It was the Civil War that drove Leslie from his Cincinnati home to the bustling metropolis of New York City. The bloodiest conflict in the country’s history had come to an end just four years prior to his arrival in the city, and the wounds were still fresh for both the North and South. Close to three and a half million men fought in the war, and nearly 700,000, both Union and Confederate troops, died. A million more were maimed or wounded. Although George Leslie wasn’t one of them, it wasn’t luck that had saved him; it was money—his father’s money.
Men and women, fathers and sons, brothers and sisters, women and children—all suffered through the four bloodiest years in American history. Leslie’s home state of Ohio provided a quarter-million able-bodied men as soldiers and military officers during the war. Thousands of young men from Cincinnati flocked to Union military service at the outset of the war in 1861 or were drafted, but Leslie wasn’t one of them. There was a provision in the Union Conscription Act of 1863 that allowed wealthy men to pay $300 to buy their way out of service. Leslie’s father, who was a prosperous Cincinnati brewer, paid the money to keep his son out of harm’s way. Although it was perfectly legal, it became a highly unpopular course of action, and one that many did not forget after the war ended. Wealthy young men like George Leslie were considered worse than deserters. After the war was over, Leslie found himself facing public scorn, hostility, and ostracism from many Cincinnati families and former friends who had served or lost someone in battle. Their resentment overwhelmed him. He wanted to start over in a new place where no one knew him or his history. New York City was the perfect spot to lose his past and reinvent himself.
All of Leslie’s bank jobs were arduous undertakings. He would meticulously survey the building’s layout by frequenting the bank and sometimes depositing his own money there so as not to arouse suspicion. Then, using his training and talent as an architect, he would draw up blueprints. Inside an abandoned warehouse, he would build a replica of the bank vault, where he would rehearse the robbery with his handpicked gang for months, with each member responsible for a specific function, at a specific time. The entire team studied the blueprints and drilled on the step-by-step process they would follow during the robbery. Leslie timed each of the steps to ensure split second precision. Timing was everything, as far as he was concerned. He had his team practice the bank heist over and over, throwing in various possibilities and forecasting alternative measures. He even had the gang rehearse their movements in the dark, in case something happened to the lighting inside the bank. No one had ever gone to the extent Leslie did in planning a robbery.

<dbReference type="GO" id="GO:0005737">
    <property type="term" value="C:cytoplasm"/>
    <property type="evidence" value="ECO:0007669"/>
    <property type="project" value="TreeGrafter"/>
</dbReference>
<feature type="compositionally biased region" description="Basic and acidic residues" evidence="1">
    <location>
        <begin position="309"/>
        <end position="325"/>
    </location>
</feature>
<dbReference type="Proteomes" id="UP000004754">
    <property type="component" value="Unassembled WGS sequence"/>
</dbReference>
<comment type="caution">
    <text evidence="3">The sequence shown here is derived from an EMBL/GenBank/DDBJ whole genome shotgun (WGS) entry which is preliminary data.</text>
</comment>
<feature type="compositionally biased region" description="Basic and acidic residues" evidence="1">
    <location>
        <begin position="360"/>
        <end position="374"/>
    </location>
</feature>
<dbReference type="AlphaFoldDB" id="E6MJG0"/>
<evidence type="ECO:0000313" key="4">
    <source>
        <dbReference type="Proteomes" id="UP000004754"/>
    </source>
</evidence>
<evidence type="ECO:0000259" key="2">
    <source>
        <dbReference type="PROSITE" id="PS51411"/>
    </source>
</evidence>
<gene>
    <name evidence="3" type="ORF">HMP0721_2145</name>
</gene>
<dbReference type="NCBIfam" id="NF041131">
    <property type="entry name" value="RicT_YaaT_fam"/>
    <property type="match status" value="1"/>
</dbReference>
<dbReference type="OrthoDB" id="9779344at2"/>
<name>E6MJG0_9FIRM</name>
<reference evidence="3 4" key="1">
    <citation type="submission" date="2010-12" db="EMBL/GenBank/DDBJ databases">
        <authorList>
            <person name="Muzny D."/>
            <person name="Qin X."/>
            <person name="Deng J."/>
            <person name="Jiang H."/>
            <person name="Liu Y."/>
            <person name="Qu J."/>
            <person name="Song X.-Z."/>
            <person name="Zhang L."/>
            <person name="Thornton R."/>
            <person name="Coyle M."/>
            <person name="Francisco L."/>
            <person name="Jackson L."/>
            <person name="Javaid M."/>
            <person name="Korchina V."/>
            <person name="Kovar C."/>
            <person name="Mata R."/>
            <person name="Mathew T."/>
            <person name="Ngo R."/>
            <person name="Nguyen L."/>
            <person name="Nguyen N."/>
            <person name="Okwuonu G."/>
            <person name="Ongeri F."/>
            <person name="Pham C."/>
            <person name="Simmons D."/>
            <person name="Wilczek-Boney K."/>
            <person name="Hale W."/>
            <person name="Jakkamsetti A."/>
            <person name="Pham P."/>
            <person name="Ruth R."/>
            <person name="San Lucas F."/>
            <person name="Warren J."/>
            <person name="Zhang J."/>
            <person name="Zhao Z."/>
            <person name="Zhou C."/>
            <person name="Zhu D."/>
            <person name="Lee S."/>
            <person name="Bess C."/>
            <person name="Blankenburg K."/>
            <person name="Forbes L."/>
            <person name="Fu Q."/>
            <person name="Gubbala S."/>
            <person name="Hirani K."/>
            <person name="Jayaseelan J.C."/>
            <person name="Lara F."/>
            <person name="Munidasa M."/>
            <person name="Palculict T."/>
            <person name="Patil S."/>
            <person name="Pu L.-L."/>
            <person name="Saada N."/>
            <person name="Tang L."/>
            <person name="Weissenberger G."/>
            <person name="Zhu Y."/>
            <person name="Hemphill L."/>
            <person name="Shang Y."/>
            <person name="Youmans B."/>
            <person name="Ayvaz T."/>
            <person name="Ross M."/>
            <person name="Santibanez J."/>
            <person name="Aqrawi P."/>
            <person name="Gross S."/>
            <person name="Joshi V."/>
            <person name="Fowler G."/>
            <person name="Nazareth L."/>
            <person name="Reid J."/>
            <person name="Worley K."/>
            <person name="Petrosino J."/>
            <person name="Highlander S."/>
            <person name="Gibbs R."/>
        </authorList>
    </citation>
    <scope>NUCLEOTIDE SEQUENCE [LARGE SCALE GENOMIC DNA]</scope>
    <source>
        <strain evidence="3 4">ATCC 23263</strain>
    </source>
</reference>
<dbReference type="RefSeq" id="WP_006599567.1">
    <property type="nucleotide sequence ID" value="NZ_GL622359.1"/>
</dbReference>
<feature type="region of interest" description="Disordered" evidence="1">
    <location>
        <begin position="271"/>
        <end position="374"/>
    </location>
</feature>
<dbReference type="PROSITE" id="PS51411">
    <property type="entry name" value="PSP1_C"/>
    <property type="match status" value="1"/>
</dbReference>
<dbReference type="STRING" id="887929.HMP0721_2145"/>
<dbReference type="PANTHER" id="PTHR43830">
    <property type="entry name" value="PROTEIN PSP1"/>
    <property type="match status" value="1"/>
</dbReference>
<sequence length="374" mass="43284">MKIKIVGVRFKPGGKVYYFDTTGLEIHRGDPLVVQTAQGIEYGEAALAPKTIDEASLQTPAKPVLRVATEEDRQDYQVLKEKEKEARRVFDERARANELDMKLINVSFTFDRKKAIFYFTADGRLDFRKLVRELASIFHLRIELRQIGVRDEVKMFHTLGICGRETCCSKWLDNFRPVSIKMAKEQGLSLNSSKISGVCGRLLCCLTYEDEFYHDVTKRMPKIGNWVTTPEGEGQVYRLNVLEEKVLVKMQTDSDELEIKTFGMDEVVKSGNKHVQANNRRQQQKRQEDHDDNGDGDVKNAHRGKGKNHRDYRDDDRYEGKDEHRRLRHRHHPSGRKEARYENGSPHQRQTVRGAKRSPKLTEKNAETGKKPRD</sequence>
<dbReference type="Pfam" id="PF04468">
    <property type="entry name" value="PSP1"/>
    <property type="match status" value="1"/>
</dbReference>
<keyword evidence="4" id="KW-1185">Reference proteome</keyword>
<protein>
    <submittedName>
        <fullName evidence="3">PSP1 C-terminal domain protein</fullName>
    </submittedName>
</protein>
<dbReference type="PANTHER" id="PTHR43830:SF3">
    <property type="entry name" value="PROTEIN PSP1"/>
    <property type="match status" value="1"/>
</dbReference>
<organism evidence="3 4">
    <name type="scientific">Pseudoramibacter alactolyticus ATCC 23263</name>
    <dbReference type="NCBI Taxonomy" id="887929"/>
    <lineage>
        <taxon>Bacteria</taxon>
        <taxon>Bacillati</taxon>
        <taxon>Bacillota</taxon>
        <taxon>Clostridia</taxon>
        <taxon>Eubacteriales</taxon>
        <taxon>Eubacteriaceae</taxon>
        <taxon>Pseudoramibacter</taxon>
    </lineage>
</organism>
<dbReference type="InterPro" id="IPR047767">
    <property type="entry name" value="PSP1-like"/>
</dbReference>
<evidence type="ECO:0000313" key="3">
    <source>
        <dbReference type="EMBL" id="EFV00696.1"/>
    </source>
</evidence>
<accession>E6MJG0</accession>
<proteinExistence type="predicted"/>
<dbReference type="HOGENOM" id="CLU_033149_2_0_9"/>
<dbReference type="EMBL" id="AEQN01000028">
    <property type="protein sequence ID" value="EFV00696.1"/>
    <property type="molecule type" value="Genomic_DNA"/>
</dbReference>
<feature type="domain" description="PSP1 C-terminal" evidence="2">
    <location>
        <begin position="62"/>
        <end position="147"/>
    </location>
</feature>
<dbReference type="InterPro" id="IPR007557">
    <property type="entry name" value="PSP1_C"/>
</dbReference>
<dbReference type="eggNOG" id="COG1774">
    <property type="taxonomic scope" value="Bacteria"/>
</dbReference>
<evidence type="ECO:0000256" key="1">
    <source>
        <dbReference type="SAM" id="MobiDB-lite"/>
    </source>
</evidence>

Leslie always carried out his big heists on the weekends when the banks were closed for business, and, hopefully, bank officials and authorities wouldn’t discover the robbery until the following Monday morning. This would give his gang plenty of time to rob the bank and make their getaway.
Prior to Leslie’s emergence into the crime world, burglars used dynamite to blow open bank vaults. But, the robbers often blew up more than just the door. Hundreds of times, robbers used too much dynamite and ended up blowing up all the cash, securities, and other valuables inside—or worse, themselves. Plus, the blast from the dynamite drew attention and caused panic, leading to many a failed robbery attempt.
Besides his obsessive preparations, Leslie introduced another tool to the bank-robbing trade —“the little joker.” Credit for the invention of the gadget goes to another New York City criminal, Max Shinburn, but Leslie was responsible for perfecting its use. The “little joker” was a small tin wheel with a wire attached to it, which fit inside the combination of any bank safe. All a thief had to do was take off the dial knob on the safe and place the little joker on inside of it. Then, after carefully replacing the knob, it could be left there undetected. When bank officials next opened the safe,the little joker, still concealed under the safe’s knob, would record where the tumblers stopped by making a series of deep cuts on the tin wheel. The deepest cuts in the wheel showed the numbers of the combination. Although it wouldn’t record their exact order, it would only be a matter of trying several different combinations before the safe would open wide.